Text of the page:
Now, we'll get back to Knapp, who discusses how minstrelsy, despite its racism, could be seen as a powerful cultural current with an ethos and praxis set against German Idealism: 

Minstrelsy, notwithstanding its inherent racism, created a space of carnivalesque inversion to attract and entertain working-class audiences, involving marginalized populations (most often Irish Americans early on, and later African and Jewish Americans) who purported to depict an even more marginalized group (everyday African Americans). Minstrelsy’s music was often raucous and rhythmic, if sometimes sentimentally nostalgic, but always cutting against the grain of more serious, high-toned music. As well, minstrelsy mined a rich vein of humor grounded in the interplay of surfaces, taking the specific forms of masks (blackface), stereotyped personae, drag, and outrageous wordplay.

Camp, as it took form in theatrical cultures, became a mode of performance and appreciation that tore at the serious core of art (as espoused, for example, by musical idealism) and especially the high-art ideals of all-embracing unities (Wagner’s Gesamtkunstwerken), by drawing attention to supposed inessentials and thus enacting an implicit metaphor for celebrating the margins. At the same time, camp established a coded means of communication through which those “in the know” might recognize each other, creating in-groups that early on might have included a variety of specific groups attracted to the theater, such as Jews and other urbanites, but came in the crucial middle decades of the twentieth century to consist mainly of closeted homosexual men.

The way Richard Taruskin described this kind of ideal was to talk about a Matthew Arnold style art religion, the kind of high and elevated art that, should people expose themselves to it, would elevate the good people to a still better spiritual plane.  The flip side was a belief that listening to the wrong kind of music would thrust people toward moral evil.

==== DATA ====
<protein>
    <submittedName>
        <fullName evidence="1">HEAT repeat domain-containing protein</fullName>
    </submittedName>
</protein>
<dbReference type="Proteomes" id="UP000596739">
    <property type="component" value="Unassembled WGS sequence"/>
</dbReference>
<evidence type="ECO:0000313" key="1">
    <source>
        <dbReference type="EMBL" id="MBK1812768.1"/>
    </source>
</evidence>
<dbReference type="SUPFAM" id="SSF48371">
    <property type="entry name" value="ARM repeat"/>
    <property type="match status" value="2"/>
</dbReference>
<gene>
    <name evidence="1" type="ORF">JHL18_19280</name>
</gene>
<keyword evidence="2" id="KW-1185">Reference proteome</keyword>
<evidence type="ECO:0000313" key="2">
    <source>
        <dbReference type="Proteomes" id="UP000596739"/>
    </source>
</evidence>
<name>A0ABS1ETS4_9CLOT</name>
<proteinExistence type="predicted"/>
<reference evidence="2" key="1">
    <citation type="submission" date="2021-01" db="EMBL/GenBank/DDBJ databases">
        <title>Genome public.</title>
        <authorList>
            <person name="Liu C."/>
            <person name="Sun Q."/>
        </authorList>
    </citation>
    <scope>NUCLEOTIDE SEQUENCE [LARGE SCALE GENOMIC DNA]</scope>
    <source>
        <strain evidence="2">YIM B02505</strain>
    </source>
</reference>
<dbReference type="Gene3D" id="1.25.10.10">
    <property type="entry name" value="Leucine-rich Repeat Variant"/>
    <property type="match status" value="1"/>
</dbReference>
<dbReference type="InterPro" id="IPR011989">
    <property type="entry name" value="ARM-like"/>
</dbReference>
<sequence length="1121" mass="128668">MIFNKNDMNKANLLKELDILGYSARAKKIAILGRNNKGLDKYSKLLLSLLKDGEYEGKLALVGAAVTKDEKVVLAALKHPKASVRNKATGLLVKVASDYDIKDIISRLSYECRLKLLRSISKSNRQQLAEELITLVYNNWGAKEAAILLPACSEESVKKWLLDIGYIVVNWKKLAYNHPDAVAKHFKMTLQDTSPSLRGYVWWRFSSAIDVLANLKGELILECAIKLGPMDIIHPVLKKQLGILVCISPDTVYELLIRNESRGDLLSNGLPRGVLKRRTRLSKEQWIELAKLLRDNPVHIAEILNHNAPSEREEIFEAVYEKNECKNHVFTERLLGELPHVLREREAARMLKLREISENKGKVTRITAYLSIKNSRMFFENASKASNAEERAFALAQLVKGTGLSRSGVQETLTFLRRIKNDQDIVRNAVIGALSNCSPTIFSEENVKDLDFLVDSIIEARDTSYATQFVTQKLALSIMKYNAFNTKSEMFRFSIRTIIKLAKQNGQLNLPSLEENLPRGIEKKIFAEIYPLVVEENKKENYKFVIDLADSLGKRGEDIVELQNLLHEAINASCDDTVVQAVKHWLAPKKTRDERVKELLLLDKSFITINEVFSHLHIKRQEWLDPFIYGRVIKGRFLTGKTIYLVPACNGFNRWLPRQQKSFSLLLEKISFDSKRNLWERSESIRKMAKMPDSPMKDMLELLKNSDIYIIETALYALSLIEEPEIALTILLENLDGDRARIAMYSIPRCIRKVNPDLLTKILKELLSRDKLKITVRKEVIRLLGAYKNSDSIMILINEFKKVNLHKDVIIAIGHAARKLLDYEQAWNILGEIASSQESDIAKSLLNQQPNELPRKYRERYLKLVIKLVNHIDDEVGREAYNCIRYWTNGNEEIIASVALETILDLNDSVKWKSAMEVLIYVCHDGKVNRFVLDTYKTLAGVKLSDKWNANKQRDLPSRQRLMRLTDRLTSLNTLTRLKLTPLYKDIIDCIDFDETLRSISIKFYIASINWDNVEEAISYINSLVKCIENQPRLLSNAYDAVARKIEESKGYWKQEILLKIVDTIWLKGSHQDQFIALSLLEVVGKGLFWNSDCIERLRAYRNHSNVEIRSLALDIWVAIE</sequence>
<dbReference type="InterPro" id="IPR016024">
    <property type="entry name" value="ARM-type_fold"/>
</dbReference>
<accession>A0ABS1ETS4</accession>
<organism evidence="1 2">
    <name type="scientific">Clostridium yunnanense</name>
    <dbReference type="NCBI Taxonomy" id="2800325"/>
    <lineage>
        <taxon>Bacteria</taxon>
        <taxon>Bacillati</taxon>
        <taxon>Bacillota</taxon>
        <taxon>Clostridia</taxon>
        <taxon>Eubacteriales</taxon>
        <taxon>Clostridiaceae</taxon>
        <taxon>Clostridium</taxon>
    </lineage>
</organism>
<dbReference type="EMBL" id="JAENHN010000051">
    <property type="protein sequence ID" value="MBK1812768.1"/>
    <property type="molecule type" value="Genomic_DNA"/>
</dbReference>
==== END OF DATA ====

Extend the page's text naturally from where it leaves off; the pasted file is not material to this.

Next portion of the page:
Taruskin's attack against this kind of art religion has two prongs.  The first is to highlight the ways in which the "low" music was often judged such because of who was making it and what the words in the songs, where applicable, seemed to be promoting rather more than on what was going on in the music itself.  This ties back to my suggestion above that it may have been historically necessary for the music of dance halls and brothels to get a foothold into American culture through a Pentecostalism that figuratively or literally sanctified the street level styles of the dance hall before they had a chance at making it "higher" in American society.

The second prong in Taruskin's attack is a more obvious one, advising us look at the Holocaust and ask why we should think that listening to Bach, Schubert and Beethoven elevates us.  This isn't because Bach, Schubert or Beethoven wrote bad music that we shouldn't listen to, it's that the beauty of their music has little observably to do with people being averse to mass murder.   Taruskin's admonition (and it's an admonition!) is that we should find other reasons to appreciate the beauties of art than appeals to its allegedly civilizing power.  As someone whose Native American father shared a bit about how Native Americans got treated by white guys who regarded themselves as civilized I admit to being pretty much completely sympathetic to Taruskin's polemic.

Which is why I find the ideal of authenticity hard to take seriously.  I take the idea of making music that can be regarded as well-crafted within an idiom seriously.

Then again ...  I am a Hindemith fan, and if there are composers who would be considered to have less "soul" by Americans than Hindemith I hesitate to guess who those could be!   I guess it might follow that a Hindemith fan cares about craft and creativity regardless of the elements of a particular style.  If musical mastery depends upon a craft, a craft that involves intellectual discipline and physical training and social interaction, then it is something that does not have to be beholden to some essentialist concept of a volksgeist, whether The Folk with the musical real deal are white or black.